|Title||Killing Two Birds with One Stone: Can Real-Time Pricing Support Retail Competition and Demand Response?|
|Year of Publication||2006|
|Authors||Galen L Barbose, Ranjit Bharvirkar, Charles A Goldman, Nicole C Hopper, Bernard Neenan|
|Institution||Lawrence Berkeley National Laboratory|
As retail choice states reach the end of their transitional, rate-cap periods, state regulators must decide what type of default supply service to provide to customers that have not switched to a competitive retail supplier. In a growing number of states, regulators have adopted real-time pricing (RTP) as the default service for large commercial and industrial (C&I) customers. Although this trend is driven chiefly by policy objectives related to retail competition, default service RTP may have the added benefit of stimulating demand response.
To evaluate the potential role of RTP as a means to both ends – retail market development and demand response – we conducted a comprehensive review of experience with default RTP in the U.S. and examined the emergence of RTP as a product offering by competitive retail suppliers. Across the ten utilities with default RTP in place in 2005, between 5% and 35% of the applicable load remained on the rate. Based on interviews with competitive retailers, we find evidence to suggest that a comparable amount of load in these states has switched to hourly pricing arrangements with competitive retailers. Many customers on default or competitive hourly pricing are paying prices indexed to the real-time spot market, and thus have no advance knowledge of prices. Because the price responsiveness of customers under these conditions has yet to be formally analyzed, and relatively few efforts have been undertaken to help these customers become price responsive, the actual demand response impacts from hourly pricing in retail choice states remains largely an open question. However, we find that policymakers and other stakeholders in retail choice states have various strategies at their disposal to capture the potential demand response benefits from hourly pricing, while simultaneously supporting retail competition.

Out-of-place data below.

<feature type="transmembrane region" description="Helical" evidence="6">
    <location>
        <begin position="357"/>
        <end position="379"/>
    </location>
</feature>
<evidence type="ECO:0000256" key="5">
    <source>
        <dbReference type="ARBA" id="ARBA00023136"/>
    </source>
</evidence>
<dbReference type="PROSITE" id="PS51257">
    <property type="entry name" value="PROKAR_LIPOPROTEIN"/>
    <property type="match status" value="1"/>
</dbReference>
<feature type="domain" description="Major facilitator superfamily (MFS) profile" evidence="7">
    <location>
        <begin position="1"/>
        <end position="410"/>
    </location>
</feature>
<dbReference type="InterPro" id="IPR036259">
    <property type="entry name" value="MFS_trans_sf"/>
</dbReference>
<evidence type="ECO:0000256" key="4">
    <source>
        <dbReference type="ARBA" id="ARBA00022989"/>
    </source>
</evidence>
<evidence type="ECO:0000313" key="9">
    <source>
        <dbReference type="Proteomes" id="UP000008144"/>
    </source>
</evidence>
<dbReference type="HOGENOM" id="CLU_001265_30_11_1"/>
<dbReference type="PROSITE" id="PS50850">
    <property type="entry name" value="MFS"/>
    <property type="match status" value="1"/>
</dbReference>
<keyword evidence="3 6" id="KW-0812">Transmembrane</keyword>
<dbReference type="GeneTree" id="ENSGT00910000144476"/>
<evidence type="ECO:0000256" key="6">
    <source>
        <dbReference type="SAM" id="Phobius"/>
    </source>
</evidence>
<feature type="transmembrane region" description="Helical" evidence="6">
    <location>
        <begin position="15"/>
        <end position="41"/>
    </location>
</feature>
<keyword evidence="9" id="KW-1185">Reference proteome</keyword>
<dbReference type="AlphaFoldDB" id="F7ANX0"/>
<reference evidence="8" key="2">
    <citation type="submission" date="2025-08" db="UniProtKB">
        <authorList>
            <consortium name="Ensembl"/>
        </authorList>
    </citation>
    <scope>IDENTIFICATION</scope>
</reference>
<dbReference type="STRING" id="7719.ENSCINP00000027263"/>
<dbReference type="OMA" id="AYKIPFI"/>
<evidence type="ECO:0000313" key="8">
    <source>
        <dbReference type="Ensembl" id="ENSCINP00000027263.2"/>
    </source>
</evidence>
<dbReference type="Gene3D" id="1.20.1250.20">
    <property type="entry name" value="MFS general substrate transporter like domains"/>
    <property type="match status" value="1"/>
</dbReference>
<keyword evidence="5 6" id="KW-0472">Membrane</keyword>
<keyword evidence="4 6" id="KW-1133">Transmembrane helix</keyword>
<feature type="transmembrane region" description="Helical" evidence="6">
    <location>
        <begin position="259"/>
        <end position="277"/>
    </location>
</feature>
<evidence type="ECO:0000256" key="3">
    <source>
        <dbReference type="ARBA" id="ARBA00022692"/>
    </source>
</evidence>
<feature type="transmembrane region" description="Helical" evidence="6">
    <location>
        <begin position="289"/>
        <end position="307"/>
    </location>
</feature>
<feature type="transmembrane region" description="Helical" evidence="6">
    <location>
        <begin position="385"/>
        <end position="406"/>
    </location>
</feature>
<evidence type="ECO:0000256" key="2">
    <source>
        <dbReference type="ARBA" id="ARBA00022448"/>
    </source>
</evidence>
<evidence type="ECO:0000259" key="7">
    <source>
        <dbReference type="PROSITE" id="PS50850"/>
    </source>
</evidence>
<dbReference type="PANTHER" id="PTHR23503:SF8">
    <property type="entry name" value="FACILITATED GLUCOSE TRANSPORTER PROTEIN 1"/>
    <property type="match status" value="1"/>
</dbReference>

A version of this report was presented at the ACEEE 2006 Summer Study on Energy Efficiency in Buildings. To see the published conference paper, see Volume 5 of the Proceedings, here.
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